Why I left the Church

Recently I was watching Season 2 of Queer Eye on Netflix, and it hit me with all the feels, and made me reflect on my own experiences with the Church. The episode, titled “God Bless Gay” follows the Fab 5 as remake Miss Tammy, a woman who’s given her whole life to her community and her Church. At the end of the episode, Miss Tammy launches into a sermon about love and acceptance and all the guys were sobbing, and I lost it. She is absolutely the best that Christianity has to offer.

Growing up, I was very active in the church. It was my social life, my spiritual life and my sanctuary from what wasn’t always an ideal home life. I reach the Bible cover to cover, went to Youth Group, participated in Bible quiz, sang in choir, was part of the Christian groups at school. I wasn’t drinking the kool-aid, I was guzzling it.

By my freshman year of high school, I had a crisis of faith. I can’t recall now what the exact. I remember that the people in my church were acting in ways that I was having trouble rectifying with the lessons from the Bible. During that crisis of faith, a few friends at school had started exploring Wiccanism. Wicca appealed to me because of the fantasy nerd that I was, and the idea of real magic to my 14 year old self was worth at least a look. We had planned a Halloween party where we were going to conduct a seance. Then, my parents found a note talking about our Halloween party by going through my stuff and pulling it from a hiding place.

My parents cancelled my Halloween party plans. I wasn’t allowed to see any of my friends anymore and lost them as friends. I had to go to weekly counseling sessions with my pastor. He told me two things right off the bat–that I had committed an unforgivable sin and that I was going to hell. He then said that I should stay in the church showing God good I was, even though he said I was beyond redemption.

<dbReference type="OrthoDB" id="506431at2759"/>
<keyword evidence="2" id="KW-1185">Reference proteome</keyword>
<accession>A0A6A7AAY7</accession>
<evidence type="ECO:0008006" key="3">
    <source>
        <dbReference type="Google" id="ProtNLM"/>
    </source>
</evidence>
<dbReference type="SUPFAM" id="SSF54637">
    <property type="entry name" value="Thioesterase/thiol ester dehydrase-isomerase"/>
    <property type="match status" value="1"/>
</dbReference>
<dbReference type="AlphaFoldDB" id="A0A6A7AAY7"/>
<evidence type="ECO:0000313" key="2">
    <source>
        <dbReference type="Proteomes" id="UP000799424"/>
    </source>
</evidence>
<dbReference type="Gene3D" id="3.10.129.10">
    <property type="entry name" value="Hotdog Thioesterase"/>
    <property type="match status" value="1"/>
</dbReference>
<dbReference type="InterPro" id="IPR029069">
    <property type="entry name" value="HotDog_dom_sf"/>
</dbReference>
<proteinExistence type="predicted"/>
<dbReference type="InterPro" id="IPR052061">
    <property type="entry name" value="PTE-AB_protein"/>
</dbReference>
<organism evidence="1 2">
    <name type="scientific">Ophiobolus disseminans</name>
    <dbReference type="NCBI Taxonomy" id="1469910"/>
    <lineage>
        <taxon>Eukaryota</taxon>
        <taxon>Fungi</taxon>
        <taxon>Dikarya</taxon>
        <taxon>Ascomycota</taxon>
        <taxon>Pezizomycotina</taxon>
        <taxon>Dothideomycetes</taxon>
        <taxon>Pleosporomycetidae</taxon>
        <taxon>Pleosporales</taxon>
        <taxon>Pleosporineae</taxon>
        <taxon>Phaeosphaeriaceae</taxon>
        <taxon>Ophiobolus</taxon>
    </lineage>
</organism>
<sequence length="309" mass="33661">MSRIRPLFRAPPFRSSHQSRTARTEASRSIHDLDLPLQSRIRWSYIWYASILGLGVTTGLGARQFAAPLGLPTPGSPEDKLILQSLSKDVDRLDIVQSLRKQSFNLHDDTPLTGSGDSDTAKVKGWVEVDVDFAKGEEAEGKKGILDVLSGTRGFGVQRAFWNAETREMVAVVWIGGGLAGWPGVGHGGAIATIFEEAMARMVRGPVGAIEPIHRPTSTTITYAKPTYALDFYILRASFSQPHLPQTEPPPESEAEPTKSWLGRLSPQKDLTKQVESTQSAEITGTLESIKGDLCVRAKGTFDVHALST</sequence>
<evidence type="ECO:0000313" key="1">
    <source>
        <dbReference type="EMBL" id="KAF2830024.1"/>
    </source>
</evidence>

During these sessions, I asked questions that bothered me. What about the tribes in the Amazon who had never had the opportunity to hear of Christ? Were they going to hell? Yes, because even though they had no way of knowing about Christ, they were sinners for not accepting Jesus as their lord and savior.

He told me the world was a sinful place, that babies came into the world sinners. If they weren’t baptized, they were going to hell because they couldn’t ask for forgiveness for their sins. When I asked why, he said we all held the taint of Eve’s betrayal and our sin was being born tainted. According to him, we were all broken, undeserving of anything but the pits of hell, we were little better than demons, and it was only by the grace of God that we got the things we didn’t deserve.

God had gone to such trouble to create this universe and these people, why was he so eager to cast everyone into a pit of fire? Because we were sinners. How is it free will if God throws a temper tantrum and condemns us to an eternity in hell if we even slightly step out of line? Because we don’t deserve his forgiveness for our sinful nature. It is our freewill to embrace our sinful nature, or turn to go to save us from ourselves. I couldn’t accept what he was saying. I couldn’t accept the hatred threaded into these beliefs under the guise of faith.

Everything changed in me after that. I thought that the Church was perverting the Bible. I saw them making logical leaps to justify their hatred and their own exceptionalism. I watched Christians walk into the church and profess their faith and undying devotion to Jesus, and walk out the door and get on with their lives as if they’d never been there.